Cybermedlife - Therapeutic Actions Naturopathic Care

Naturopathic treatment of rotator cuff tendinitis among Canadian postal workers: a randomized controlled trial. 📎

Abstract Title: Naturopathic treatment of rotator cuff tendinitis among Canadian postal workers: a randomized controlled trial. Abstract Source: Arthritis Rheum. 2009 Aug 15;61(8):1037-45. PMID: 19644905 Abstract Author(s): Orest Szczurko, Kieran Cooley, Edward J Mills, Qi Zhou, Dan Perri, Dugald Seely Abstract: OBJECTIVE: To explore the effectiveness of naturopathic care (NC) on rotator cuff tendinitis using a prospective randomized clinical trial design. METHODS: Canadian postal workers with rotator cuff tendinitis for a duration of >6 weeks were randomized to receive NC (n = 43) or standardized physical exercises (PEs; n = 42) over 12 weeks. Participants in the NC group received dietary counseling, acupuncture, and Phlogenzym (2 tablets 3 times/day). The PE intervention group received passive, active-assisted, and active range of motion exercises and matched placebo. The primary outcome measure was the Shoulder Pain and Disability Index (SPADI), and secondary outcomes were the pain visual analog scale (VAS), Short Form 36 (SF-36), Measure Yourself Medical Outcomes Profile (MYMOP), and shoulder maximal range of motion. Participants and assessors were blinded to group and placebo allocation. RESULTS: Seventy-seven participants (87%) completed >or=8 weeks of the trial. Final total SPADI scores decreased by 54.5% (P < 0.0001) in the NC group and by 18% (P = 0.0241) in the PE group. Between-group differences in changes to SPADI scores showed statistically significant decreases in shoulder pain and disability in the NC group compared with the PE group (P < 0.0001). Significant differences between groups were also observed in the pain VAS, MYMOP, SF-36, and shoulder extension, flexion, and abduction, with the NC group showing superiority in each outcome. No serious adverse reactions were observed. CONCLUSION: NC and PE provided significant improvements, with greater improvement in shoulder function in the NC group compared with the PE group. Statistically significant improvements in quality of life measures were observed in the NC group as compared with the PE group. Article Published Date : Aug 15, 2009

Naturopathic therapy for acute otitis media. An alternative to the primary use of antibiotics

Abstract Title: [Naturopathic therapy for acute otitis media. An alternative to the primary use of antibiotics]. Abstract Source: HNO. 2005 Aug;53(8):728-34. PMID: 15614570 Abstract Author(s): T P U Wustrow Article Affiliation: HNO-Gemeinschaftspraxis, München. This email address is being protected from spambots. You need JavaScript enabled to view it. Abstract: BACKGROUND: First line antibiotic treatment of uncomplicated acute otitis media has been questioned. PATIENTS AND METHODS: In an prospective, open, controlled study, 390 children aged 1-10 years were treated either conventionally (free combinations of decongestant nose drops, mucolytics, analgesics and antibiotics) or alternatively with Otovowen, supplemented by conventional medications when considered necessary. RESULTS: Patients treated conventionally took more antibiotics (80.5% vs 14.4%) and analgesics (66.8% vs 53.2%). The time to recovery (5.3 vs 5.1 days) and absence from school or pre-school nursery (both 1.7 days) were not significantly different between groups. Pain resolution was slightly better with conventional treatment (-5.8 vs -5.2 score points). The alternative treatment was judged both by doctors, and parents, to be significantly better tolerated. CONCLUSION: In uncomplicated acute otitis media of childhood, an alternative treatment strategy with the natural medicine Otovowen may substantially reduce the use of antibiotics without disadvantage to the clinical outcome. Article Published Date : Aug 01, 2005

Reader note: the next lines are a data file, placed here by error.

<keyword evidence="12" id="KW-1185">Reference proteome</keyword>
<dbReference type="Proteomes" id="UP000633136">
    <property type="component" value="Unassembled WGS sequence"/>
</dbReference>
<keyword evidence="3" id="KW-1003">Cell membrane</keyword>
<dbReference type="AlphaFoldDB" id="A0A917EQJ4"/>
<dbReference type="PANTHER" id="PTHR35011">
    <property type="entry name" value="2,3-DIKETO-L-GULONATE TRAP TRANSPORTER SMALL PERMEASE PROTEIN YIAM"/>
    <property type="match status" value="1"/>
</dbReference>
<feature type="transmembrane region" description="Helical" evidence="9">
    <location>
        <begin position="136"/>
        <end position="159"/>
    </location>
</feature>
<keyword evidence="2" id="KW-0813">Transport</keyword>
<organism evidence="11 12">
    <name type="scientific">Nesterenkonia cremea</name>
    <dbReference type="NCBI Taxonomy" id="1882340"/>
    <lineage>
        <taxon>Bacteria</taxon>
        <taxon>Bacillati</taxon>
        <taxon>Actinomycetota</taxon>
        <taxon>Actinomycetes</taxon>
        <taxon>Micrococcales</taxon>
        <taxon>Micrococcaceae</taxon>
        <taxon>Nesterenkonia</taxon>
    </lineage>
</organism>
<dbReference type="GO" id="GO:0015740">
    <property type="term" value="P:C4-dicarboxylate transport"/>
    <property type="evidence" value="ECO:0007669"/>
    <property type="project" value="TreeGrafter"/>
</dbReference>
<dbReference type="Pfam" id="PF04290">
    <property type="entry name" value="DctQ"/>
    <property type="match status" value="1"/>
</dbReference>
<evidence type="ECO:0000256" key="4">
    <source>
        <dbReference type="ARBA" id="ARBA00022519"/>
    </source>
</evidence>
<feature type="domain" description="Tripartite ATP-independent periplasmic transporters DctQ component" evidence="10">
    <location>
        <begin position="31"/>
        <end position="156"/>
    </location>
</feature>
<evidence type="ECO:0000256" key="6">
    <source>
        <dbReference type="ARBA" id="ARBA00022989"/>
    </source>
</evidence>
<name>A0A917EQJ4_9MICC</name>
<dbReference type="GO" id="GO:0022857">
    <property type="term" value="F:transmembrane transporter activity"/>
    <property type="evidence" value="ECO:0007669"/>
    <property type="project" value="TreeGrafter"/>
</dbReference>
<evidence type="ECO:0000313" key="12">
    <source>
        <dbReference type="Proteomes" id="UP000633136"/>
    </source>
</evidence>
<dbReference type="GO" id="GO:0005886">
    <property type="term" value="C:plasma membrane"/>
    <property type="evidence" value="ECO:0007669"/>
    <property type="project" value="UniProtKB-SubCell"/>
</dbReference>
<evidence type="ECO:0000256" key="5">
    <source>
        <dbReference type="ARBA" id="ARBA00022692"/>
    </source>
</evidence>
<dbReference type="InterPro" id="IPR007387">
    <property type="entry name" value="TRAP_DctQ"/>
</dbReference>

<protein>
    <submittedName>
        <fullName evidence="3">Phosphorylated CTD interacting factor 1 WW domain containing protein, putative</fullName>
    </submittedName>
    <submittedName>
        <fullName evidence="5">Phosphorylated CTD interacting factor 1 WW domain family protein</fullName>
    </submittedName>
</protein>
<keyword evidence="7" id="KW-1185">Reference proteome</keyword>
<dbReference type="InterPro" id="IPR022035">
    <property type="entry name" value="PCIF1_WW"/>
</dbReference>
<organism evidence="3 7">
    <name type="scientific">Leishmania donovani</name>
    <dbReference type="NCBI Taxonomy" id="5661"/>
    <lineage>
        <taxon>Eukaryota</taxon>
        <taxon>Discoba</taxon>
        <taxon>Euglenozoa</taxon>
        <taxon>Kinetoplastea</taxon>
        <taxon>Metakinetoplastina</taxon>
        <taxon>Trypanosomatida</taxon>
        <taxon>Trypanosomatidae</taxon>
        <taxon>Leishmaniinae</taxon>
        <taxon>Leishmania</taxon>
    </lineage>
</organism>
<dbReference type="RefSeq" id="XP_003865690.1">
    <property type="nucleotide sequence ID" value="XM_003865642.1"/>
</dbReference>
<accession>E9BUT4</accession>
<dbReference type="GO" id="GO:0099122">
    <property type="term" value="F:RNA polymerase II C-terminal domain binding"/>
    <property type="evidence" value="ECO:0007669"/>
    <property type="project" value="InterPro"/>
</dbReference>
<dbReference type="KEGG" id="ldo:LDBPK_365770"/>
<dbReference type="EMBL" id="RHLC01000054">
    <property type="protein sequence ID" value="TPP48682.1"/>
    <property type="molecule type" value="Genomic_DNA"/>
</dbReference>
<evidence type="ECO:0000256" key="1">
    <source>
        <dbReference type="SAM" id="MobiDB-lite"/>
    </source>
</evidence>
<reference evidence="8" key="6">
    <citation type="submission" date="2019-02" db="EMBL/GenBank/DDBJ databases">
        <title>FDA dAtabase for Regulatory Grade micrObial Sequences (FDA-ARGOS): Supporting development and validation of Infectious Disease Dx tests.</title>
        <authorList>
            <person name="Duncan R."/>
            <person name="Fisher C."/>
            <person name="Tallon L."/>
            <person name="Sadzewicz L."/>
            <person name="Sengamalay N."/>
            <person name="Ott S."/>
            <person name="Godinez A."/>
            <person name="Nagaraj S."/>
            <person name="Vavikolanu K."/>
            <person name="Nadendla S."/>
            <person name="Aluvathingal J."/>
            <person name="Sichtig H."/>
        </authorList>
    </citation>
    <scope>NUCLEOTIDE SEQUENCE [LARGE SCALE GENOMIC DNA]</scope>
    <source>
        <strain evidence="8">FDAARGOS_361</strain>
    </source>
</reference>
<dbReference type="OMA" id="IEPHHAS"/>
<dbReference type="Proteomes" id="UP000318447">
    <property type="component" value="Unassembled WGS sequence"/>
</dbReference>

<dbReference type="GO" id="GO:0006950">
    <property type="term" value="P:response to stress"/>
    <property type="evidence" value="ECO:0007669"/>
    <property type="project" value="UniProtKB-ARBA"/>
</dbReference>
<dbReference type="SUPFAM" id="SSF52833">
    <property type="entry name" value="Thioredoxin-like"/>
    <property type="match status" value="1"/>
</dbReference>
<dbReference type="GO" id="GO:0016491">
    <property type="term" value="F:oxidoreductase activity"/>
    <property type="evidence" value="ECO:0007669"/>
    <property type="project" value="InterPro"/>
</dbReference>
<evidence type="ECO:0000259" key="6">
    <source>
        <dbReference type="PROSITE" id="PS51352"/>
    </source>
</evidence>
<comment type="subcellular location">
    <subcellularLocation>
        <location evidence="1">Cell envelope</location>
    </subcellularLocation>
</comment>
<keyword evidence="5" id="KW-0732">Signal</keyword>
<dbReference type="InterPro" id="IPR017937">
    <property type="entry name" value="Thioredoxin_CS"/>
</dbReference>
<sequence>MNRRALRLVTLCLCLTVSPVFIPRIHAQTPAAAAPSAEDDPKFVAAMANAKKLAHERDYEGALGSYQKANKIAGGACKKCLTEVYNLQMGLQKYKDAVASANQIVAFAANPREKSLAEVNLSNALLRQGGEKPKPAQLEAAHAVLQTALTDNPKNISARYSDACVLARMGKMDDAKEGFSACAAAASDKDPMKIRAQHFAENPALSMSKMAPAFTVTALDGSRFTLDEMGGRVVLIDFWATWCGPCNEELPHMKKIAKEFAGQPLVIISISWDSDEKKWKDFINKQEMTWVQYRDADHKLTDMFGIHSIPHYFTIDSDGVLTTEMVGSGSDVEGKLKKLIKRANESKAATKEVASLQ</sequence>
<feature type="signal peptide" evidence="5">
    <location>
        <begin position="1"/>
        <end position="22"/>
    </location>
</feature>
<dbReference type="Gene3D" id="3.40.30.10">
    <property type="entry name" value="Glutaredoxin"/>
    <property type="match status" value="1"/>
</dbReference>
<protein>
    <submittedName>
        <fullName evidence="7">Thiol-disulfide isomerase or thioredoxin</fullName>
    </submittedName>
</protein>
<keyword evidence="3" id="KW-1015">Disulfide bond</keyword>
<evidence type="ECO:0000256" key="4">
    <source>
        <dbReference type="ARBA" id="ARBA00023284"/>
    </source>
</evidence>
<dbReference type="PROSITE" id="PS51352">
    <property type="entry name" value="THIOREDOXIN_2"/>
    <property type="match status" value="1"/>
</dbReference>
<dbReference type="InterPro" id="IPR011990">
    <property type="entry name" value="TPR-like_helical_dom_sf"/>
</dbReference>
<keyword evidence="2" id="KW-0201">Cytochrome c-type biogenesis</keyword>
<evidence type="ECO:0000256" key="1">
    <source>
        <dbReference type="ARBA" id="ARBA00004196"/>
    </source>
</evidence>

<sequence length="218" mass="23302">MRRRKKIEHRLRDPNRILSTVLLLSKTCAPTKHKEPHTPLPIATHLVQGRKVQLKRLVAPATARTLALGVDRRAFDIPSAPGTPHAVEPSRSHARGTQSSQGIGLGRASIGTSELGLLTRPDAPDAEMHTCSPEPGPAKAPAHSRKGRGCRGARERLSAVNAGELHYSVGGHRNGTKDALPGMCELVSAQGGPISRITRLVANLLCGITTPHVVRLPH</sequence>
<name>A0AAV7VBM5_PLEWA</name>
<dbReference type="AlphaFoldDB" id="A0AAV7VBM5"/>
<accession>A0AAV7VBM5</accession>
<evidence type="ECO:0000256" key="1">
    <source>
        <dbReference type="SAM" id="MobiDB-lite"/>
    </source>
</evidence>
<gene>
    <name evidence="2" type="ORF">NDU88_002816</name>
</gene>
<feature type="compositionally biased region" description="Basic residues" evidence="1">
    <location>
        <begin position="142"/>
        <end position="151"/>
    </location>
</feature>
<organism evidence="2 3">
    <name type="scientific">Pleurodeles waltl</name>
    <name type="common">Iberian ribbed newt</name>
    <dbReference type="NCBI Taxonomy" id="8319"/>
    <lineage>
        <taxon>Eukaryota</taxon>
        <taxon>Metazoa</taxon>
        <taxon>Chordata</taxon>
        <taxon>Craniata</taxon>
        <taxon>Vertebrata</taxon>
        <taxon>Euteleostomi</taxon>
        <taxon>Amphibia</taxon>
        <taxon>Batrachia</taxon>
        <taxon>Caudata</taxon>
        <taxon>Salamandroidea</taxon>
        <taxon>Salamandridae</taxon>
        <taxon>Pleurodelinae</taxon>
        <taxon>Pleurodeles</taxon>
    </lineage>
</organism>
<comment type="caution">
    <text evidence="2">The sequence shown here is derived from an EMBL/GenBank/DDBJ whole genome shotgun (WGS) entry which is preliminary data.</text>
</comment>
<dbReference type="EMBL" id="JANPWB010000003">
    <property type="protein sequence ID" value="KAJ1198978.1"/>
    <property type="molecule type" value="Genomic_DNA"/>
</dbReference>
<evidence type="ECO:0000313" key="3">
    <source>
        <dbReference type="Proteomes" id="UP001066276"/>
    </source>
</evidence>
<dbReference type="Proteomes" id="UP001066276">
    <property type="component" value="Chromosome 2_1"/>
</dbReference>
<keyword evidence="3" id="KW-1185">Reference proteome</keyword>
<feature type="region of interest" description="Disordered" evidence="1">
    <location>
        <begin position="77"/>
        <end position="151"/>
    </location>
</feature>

Therapeutic Actions Naturopathic Care

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North American naturopathic medicine in the 21st century: Time for a seventh guiding principle - Scientia Critica.

Related Articles North American naturopathic medicine in the 21st century: Time for a seventh guiding principle - Scientia Critica. Explore (NY). 2018 Aug 02;: Authors: Logan AC, Goldenberg JZ, Guiltinan J, Seely D, Katz DL Abstract The World Health Organization strategy for global health includes a culturally-sensitive blending of western biomedicine with traditional forms of healing; in practical terms this approach is often referred to as integrative medicine. One distinct element within the systems of North American integrative healthcare is naturopathic medicine; while the basic premise of its fundamental approach to care - supporting healthy lifestyle behaviors - is as old as medicine itself, the early history of organized naturopathy in North America was heavy in theory and light on critical analysis. Dozens of questionable modalities and protocols have been housed under the rubric of naturopathy. It is our contention that the progression of professional naturopathic medicine in the 21st century - with goals of personal, public and planetary health - requires the active pursuit of critical analysis. We examine the primary guiding principles which drive the training and practice of North American naturopathic medicine; while these principles are laudable in the age of patient-centered care, we argue that there are shortcomings by absentia. We propose a seventh principle - Scientia Critica; that is, the ability to critically analyze accumulated knowledge - including scientific facts, knowledge about the self (critical consciousness) and values of the patient. PMID: 30217641 [PubMed - as supplied by publisher]